Creeping juniper

Juniperus horizontalis

Common Name: Creeping juniper

  • Low-sprawling evergreen that grows in the dry areas of the beach.
  • All parts of the plant are aromatic.
  • The blue berries are used in the making of gin.
  • Flowers in May and June.

Native or Invasive: Native shrub

Characteristics: Horizontal juniper is a low, long-trailing, vine-like shrub with sprawling stems and numerous short branches that stick up 4-12 inches tall. The leaves are small and flat, non-prickly, scale-like structures that tend to cluster on the upper sides of the branches and overlap like shingles (imbricate). They are usually dioecious, meaning male and female flowers are found on separate plants. The plants set down roots where possible, but if the substrate is too rocky, the plant elongates and “hops” 3-7 feet to colonize a new area. It is found throughout the northern Great Lakes region and as far north as James Bay. It is found all across Canada and in the U.S. from New England to Wyoming and Alaska.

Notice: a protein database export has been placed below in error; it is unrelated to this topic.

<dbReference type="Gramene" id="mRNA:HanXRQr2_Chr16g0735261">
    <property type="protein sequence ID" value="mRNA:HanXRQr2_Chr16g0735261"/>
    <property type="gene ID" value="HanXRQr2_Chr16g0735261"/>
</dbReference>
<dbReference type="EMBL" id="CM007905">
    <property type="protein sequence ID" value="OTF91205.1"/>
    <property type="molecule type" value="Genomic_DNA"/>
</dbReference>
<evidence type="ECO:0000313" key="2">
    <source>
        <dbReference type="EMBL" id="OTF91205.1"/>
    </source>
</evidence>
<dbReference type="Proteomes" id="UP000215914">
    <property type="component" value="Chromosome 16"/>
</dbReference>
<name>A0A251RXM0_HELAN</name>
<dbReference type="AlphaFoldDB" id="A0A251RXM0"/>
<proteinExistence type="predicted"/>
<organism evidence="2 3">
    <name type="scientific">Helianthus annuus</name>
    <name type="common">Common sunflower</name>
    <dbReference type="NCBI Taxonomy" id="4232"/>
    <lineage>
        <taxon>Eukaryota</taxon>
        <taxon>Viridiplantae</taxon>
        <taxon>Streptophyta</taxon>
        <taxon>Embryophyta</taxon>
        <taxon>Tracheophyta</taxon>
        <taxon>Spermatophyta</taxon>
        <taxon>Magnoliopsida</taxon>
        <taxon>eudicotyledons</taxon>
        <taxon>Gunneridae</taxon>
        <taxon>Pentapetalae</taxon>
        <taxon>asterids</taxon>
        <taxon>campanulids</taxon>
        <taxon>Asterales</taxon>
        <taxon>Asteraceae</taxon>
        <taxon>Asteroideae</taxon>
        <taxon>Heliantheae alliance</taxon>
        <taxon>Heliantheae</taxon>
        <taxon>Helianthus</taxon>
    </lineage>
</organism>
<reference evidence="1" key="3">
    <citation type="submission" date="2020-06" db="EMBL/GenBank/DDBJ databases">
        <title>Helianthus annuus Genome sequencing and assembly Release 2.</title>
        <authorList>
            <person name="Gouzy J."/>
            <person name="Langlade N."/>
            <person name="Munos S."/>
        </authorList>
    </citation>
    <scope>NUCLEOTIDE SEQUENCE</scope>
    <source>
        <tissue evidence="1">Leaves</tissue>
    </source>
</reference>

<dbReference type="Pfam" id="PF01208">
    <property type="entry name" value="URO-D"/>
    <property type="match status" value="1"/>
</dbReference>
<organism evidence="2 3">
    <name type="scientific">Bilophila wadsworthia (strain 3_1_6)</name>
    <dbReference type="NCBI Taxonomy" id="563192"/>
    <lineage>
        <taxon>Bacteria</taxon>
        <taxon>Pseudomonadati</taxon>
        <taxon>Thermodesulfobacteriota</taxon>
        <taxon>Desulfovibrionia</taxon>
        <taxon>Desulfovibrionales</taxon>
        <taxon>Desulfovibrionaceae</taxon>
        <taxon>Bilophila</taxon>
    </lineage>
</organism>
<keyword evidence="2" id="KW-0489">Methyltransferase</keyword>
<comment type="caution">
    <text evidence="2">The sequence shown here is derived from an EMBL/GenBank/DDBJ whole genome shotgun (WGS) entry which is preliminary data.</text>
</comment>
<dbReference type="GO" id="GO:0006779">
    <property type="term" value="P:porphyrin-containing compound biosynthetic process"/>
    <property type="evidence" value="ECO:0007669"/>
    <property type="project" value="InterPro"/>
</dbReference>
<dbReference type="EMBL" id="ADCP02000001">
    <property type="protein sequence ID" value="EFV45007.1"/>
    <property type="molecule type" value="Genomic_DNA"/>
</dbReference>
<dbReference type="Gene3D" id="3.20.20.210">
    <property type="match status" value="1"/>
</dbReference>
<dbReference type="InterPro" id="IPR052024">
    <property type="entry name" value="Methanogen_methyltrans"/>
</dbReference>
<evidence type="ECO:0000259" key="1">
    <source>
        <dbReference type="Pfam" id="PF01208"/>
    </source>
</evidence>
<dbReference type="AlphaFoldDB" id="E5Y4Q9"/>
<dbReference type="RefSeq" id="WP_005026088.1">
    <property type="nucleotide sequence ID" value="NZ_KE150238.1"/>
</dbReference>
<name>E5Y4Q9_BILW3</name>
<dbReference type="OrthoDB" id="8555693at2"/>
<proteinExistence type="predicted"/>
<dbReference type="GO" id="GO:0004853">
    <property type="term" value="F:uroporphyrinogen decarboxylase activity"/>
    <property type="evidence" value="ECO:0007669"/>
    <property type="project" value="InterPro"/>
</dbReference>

Habitat: Gravelly or rocky shores and dunes. Usually grows not far from the coast in the northern part of the Great Lakes. It also grows along relic ridges that are now far from open water.

Fun Fact: Juniper stabilizes sandy beaches and dunes. Other plants then become established within its protective branches. It also hosts a fungus that forms witch’s brooms in odd-shaped clusters on its branches.

Ethnobotanical Uses: The ripe, blue fruits have long been used to flavor gin and wild game. The berries are often sold in grocery stores at certain times of the year.

Adapted from Guide to Great Lakes Coastal Plants, by Ellen Elliott Weatherbee, University of Michigan Press.